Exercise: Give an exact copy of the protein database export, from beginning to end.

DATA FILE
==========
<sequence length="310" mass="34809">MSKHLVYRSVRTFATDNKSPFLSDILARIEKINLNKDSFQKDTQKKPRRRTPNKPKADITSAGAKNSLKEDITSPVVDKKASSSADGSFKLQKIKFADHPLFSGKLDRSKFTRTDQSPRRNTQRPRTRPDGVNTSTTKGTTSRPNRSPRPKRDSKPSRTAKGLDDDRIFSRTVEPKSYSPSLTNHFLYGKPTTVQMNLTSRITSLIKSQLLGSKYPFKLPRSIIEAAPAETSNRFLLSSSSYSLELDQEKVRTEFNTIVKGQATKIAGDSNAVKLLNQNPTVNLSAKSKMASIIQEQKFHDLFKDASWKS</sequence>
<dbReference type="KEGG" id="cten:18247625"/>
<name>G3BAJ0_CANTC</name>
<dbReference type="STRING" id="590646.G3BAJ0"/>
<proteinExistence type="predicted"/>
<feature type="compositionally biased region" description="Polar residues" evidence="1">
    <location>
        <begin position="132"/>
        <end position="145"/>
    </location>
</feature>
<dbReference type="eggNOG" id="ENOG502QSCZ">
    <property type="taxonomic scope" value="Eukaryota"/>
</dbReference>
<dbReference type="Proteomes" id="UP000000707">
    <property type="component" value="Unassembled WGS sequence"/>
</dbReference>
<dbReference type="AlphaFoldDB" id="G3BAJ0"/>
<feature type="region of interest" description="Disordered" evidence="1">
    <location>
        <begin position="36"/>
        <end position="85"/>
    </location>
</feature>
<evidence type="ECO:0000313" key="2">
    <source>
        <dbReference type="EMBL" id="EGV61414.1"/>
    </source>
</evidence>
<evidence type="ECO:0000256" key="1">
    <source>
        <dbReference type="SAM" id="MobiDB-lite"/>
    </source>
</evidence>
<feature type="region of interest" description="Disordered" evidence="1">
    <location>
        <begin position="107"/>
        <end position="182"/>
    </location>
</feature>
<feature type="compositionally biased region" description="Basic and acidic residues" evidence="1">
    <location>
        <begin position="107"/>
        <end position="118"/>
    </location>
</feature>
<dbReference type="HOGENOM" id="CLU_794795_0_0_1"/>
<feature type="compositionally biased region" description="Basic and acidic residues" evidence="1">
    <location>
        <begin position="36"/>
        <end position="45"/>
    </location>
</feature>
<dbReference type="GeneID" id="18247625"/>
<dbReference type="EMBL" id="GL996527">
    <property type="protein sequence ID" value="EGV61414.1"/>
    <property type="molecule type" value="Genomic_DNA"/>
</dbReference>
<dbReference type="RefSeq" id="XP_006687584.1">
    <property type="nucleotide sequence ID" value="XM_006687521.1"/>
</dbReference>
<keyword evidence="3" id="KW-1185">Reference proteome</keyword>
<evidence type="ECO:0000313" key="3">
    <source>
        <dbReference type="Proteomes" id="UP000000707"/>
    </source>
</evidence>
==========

<sequence length="310" mass="34809">MSKHLVYRSVRTFATDNKSPFLSDILARIEKINLNKDSFQKDTQKKPRRRTPNKPKADITSAGAKNSLKEDITSPVVDKKASSSADGSFKLQKIKFADHPLFSGKLDRSKFTRTDQSPRRNTQRPRTRPDGVNTSTTKGTTSRPNRSPRPKRDSKPSRTAKGLDDDRIFSRTVEPKSYSPSLTNHFLYGKPTTVQMNLTSRITSLIKSQLLGSKYPFKLPRSIIEAAPAETSNRFLLSSSSYSLELDQEKVRTEFNTIVKGQATKIAGDSNAVKLLNQNPTVNLSAKSKMASIIQEQKFHDLFKDASWKS</sequence>
<dbReference type="KEGG" id="cten:18247625"/>
<name>G3BAJ0_CANTC</name>
<dbReference type="STRING" id="590646.G3BAJ0"/>
<proteinExistence type="predicted"/>
<feature type="compositionally biased region" description="Polar residues" evidence="1">
    <location>
        <begin position="132"/>
        <end position="145"/>
    </location>
</feature>
<dbReference type="eggNOG" id="ENOG502QSCZ">
    <property type="taxonomic scope" value="Eukaryota"/>
</dbReference>
<dbReference type="Proteomes" id="UP000000707">
    <property type="component" value="Unassembled WGS sequence"/>
</dbReference>
<dbReference type="AlphaFoldDB" id="G3BAJ0"/>
<feature type="region of interest" description="Disordered" evidence="1">
    <location>
        <begin position="36"/>
        <end position="85"/>
    </location>
</feature>
<evidence type="ECO:0000313" key="2">
    <source>
        <dbReference type="EMBL" id="EGV61414.1"/>
    </source>
</evidence>
<evidence type="ECO:0000256" key="1">
    <source>
        <dbReference type="SAM" id="MobiDB-lite"/>
    </source>
</evidence>
<feature type="region of interest" description="Disordered" evidence="1">
    <location>
        <begin position="107"/>
        <end position="182"/>
    </location>
</feature>
<feature type="compositionally biased region" description="Basic and acidic residues" evidence="1">
    <location>
        <begin position="107"/>
        <end position="118"/>
    </location>
</feature>
<dbReference type="HOGENOM" id="CLU_794795_0_0_1"/>
<feature type="compositionally biased region" description="Basic and acidic residues" evidence="1">
    <location>
        <begin position="36"/>
        <end position="45"/>
    </location>
</feature>
<dbReference type="GeneID" id="18247625"/>
<dbReference type="EMBL" id="GL996527">
    <property type="protein sequence ID" value="EGV61414.1"/>
    <property type="molecule type" value="Genomic_DNA"/>
</dbReference>
<dbReference type="RefSeq" id="XP_006687584.1">
    <property type="nucleotide sequence ID" value="XM_006687521.1"/>
</dbReference>
<keyword evidence="3" id="KW-1185">Reference proteome</keyword>
<evidence type="ECO:0000313" key="3">
    <source>
        <dbReference type="Proteomes" id="UP000000707"/>
    </source>
</evidence>